Archaeology of Banda District (Ghana)

Map of the Banda District in Ghana

Banda District in Ghana plays an important role in the understanding of trade networks and the way they shaped the lives of people living in western Africa. Banda District is located in West Central Ghana, just south of the Black Volta River in a savanna woodland environment.[1] This region has many connections to trans-Saharan trade, as well as Atlantic trade and British colonial and economic interests.[2] The effects of these interactions can be seen archaeologically through the presence of exotic goods and export of local materials, production of pottery and metals, as well as changes in lifestyle and subsistence patterns. Pioneering archaeological research in this area was conducted by Ann Stahl.

Trans-Saharan trade periodEdit

The period of trans-Saharan trade in what's now Banda District started around C.E. 1300 and lasted into the 17th century.[1] Many of the early villages in this area were heavily influenced by the trade networks connecting the Sahara. The Banda in particular had a relationship with the Nigerian trade network, where wooded savanna resources such as gold, kola nut, and ivory were traded for northern goods like copper alloys, salt, and textiles.[1] There is some question as to whether peoples in Banda District received these goods directly, or if they were obtained through larger settlements in the area.[3]

European interestEdit

European interest in western African resources really took off during this period starting around C.E. 1400 through C.E. 1650. A major contributing factor to this sudden interest was due to the tales of Mansa Musa, the leader of Mali, and his travels to Mecca covered in gold.[1] The Portuguese had a particularly large presence along the Gold Coast at this point, setting up a fort at Elmina and rapidly exploring the surrounding area.[1]

Craft productionEdit


The form and decoration of pottery in these sites is very similar to that of Begho, and its well made homogeneous nature implies that a good deal of specialization was occurring.[3] Before the Ngre and Kuulo Phases of ceramics in Banda District, there was the Volta Phase, whose pottery was characterized by red painted geometric motifs, with no real evidence for northern relationships.[4] Neutron activation analysis of shards excavated from the site Kuulo Kataa show that the different clay types being used were fairly homogeneous as well, which supports the idea of local production. Much of the clay used came from east of the Banda hills, and craftsmen were using the same clay regardless of the form or treatment of the vessels they were making.[3]

Jars are broken down into two main categories, those whose rims flare out from the constriction point, and those that are more globular in shape.[3] Much of the decoration is found on the rims of the vessels, and they are either surface treated with cord wrapped roulette or mat impressions which are then offset by grooved lines and motifs. Various tempering agents were used as well, with some vessels even having evidence of metal slag being used as a temper.[3]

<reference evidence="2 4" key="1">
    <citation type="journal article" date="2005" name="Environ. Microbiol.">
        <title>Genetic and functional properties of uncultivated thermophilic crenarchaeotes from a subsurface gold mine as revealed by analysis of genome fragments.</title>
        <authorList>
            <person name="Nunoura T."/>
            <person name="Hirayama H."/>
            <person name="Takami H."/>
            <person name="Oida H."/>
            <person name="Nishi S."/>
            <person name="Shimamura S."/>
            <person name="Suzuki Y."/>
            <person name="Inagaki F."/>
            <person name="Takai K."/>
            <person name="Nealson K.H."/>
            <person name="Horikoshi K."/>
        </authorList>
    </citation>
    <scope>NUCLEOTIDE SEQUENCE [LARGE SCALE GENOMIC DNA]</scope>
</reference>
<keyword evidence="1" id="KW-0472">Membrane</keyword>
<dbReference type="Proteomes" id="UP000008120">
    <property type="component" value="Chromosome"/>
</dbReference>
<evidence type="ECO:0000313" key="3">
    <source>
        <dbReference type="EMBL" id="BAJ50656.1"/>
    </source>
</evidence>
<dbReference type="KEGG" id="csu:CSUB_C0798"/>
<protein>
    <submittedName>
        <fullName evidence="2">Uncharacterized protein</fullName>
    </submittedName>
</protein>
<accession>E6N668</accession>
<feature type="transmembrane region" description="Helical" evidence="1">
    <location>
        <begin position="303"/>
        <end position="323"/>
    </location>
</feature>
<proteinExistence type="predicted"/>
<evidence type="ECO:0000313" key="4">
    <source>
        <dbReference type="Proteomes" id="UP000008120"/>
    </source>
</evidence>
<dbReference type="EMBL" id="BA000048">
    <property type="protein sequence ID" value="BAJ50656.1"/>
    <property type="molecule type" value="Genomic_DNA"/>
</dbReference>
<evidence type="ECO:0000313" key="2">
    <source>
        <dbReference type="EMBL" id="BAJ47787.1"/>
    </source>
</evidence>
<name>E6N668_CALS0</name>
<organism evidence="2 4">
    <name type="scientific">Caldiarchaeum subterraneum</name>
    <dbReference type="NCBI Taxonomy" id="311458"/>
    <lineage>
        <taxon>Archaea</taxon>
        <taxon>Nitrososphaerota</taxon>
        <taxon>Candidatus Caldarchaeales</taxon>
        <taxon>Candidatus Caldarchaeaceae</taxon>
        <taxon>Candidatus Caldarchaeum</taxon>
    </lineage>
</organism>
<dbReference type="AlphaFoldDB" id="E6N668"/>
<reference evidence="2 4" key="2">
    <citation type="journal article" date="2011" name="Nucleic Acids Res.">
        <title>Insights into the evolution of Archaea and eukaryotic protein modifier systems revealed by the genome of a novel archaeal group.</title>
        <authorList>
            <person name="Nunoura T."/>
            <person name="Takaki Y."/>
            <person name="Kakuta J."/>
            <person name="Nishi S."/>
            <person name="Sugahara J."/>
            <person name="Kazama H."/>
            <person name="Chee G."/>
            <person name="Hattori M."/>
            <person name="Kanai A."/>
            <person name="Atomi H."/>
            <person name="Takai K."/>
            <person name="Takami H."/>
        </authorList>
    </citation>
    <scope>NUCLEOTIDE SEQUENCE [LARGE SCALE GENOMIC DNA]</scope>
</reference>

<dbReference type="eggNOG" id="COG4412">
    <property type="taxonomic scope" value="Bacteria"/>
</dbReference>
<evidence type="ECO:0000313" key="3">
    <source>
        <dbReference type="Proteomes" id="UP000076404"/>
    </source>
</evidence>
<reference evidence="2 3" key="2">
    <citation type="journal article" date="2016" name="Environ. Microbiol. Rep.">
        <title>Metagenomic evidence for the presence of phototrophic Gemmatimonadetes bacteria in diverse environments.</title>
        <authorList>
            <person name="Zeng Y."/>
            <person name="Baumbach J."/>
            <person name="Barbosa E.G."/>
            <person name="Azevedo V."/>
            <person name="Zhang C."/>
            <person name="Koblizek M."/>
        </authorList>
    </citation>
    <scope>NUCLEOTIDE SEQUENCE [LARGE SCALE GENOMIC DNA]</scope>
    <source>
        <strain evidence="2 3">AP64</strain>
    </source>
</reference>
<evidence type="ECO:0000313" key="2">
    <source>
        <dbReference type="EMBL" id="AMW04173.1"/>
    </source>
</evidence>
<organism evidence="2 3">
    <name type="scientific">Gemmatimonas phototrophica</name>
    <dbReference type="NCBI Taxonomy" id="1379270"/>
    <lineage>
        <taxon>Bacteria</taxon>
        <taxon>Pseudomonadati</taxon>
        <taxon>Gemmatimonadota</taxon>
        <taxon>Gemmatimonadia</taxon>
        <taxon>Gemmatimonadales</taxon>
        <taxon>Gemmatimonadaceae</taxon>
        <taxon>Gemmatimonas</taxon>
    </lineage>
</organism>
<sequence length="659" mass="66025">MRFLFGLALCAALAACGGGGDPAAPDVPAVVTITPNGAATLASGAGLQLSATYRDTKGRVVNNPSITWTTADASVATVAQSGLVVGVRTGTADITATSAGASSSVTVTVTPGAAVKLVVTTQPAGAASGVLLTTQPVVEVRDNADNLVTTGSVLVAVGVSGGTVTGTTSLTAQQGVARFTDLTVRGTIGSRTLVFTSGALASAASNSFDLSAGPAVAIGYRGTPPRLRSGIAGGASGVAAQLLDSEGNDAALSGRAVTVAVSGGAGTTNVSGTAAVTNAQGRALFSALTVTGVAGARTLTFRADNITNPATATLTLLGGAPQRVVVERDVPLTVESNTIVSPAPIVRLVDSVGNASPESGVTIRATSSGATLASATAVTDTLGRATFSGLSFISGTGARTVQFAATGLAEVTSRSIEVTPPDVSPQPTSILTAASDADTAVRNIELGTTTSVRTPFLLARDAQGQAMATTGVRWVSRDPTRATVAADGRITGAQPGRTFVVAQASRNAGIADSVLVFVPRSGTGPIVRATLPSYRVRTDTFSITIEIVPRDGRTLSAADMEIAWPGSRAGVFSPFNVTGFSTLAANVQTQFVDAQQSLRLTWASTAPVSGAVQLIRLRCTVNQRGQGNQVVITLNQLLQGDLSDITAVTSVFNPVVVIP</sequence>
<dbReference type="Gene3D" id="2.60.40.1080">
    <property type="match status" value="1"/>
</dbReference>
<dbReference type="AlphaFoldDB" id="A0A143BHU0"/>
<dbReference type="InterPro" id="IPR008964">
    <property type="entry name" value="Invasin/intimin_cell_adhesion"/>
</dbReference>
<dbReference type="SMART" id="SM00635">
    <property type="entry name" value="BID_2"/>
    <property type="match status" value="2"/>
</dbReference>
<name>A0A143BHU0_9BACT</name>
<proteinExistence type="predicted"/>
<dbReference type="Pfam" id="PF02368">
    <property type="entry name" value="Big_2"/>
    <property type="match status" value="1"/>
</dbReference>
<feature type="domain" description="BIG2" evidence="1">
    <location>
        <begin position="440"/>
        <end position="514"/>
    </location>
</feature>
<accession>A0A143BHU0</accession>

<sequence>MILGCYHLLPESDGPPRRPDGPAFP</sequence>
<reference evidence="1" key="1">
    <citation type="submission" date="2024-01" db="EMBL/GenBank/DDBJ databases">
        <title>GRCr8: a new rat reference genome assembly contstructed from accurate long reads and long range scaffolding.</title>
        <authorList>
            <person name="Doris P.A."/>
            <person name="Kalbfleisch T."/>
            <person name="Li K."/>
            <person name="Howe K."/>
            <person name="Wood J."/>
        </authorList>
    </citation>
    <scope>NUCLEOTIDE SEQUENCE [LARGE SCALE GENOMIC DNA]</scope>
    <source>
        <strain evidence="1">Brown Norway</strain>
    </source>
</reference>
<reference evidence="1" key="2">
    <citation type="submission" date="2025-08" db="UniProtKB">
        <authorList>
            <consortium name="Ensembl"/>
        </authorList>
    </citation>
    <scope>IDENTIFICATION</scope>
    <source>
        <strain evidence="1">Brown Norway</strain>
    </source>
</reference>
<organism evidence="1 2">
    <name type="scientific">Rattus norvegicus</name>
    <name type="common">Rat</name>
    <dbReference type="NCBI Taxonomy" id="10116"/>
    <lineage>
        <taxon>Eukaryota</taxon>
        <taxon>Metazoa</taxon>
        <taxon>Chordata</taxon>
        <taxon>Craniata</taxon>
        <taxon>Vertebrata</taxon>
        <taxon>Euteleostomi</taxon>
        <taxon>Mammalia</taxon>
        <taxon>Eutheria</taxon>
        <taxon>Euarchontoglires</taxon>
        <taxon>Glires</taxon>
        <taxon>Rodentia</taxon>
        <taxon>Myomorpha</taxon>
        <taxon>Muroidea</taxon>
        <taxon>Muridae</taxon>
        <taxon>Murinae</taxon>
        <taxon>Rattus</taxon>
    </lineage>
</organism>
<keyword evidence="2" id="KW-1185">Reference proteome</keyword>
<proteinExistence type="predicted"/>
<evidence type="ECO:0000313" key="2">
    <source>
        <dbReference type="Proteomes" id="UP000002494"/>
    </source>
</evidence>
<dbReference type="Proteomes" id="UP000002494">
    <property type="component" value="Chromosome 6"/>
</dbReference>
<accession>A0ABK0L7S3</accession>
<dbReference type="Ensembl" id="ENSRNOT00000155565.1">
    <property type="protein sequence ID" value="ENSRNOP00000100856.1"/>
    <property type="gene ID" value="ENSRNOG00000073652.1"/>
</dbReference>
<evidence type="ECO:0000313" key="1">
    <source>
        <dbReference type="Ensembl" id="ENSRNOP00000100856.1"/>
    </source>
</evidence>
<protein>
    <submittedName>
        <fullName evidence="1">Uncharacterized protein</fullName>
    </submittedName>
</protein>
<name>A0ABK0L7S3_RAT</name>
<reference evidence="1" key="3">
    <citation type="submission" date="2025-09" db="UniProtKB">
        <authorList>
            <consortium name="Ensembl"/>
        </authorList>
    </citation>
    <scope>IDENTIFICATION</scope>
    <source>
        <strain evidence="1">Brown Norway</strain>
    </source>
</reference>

Metal workingEdit

This area of Africa is known for its large deposits of metal, particularly iron ore and gold. There is much evidence for metalworking activities on site in Banda through material goods such as vessels, tools, weapons, and ornaments, as well as the iron slag left behind as a result of the metalworking processes.[3] There is also the presence of burned basin-shaped features and anvils at varying levels, indicating multiple episodes of likely seasonal use of metalworking sites.[1] The high volume of slag found at sites such as Kuulo Kataa imply that much more was being produced than was necessary just for the people living there, and surpluses were being accumulated for trade and other activities.[3] Among the metalworking artifacts recovered, there are several ornamental rings made of iron, tools such as tanged curved knives and blades, as well as a serpentine projectile.[3]


Although the production of textiles was common in sites near Banda District such as Begho, there is no real evidence yet recovered to suggest that textile production was being done in Banda itself. In one excavation, only a single fragmented spindle whorl was found, though the absence of something doesn't necessarily mean it wasn't happening.[3]

Ritual activityEdit

Some metalworking sites, such as the one at Ngre Kataa, have evidence of some ritual behavior. At excavations of these mounds, three distinct levels have been identified. Lower levels of metalworking mounds often contain evidence of foundational ritual practices and human interments over top of which metalworking would have taken place.[1] These interments include a variety of age groups from infant through adulthood, as well as differences in how they were placed. On the middle levels of the mounds, there is evidence of shrine clusters that could have been used in divination activities. The shrines would have been visible within the work area, and may have been connected to efficiency, protection, and help in solving problems. One example of a shrine included an iron bangle, the earliest found in the Banda area, a quartz pebble, two iron blades, a bone fragment, and a cast brass twinned figurine.[1] The figurine is interesting because it is a form that has been found to be connected to divination and have magical properties. In another area, an earthenware jar was discovered containing cowrie shells from the coast of the Seychelles. Not only does this discovery demonstrate the trade connections of the time, but it also supports the idea that divination was utilized due to the mystic association of the cowrie shells.[1]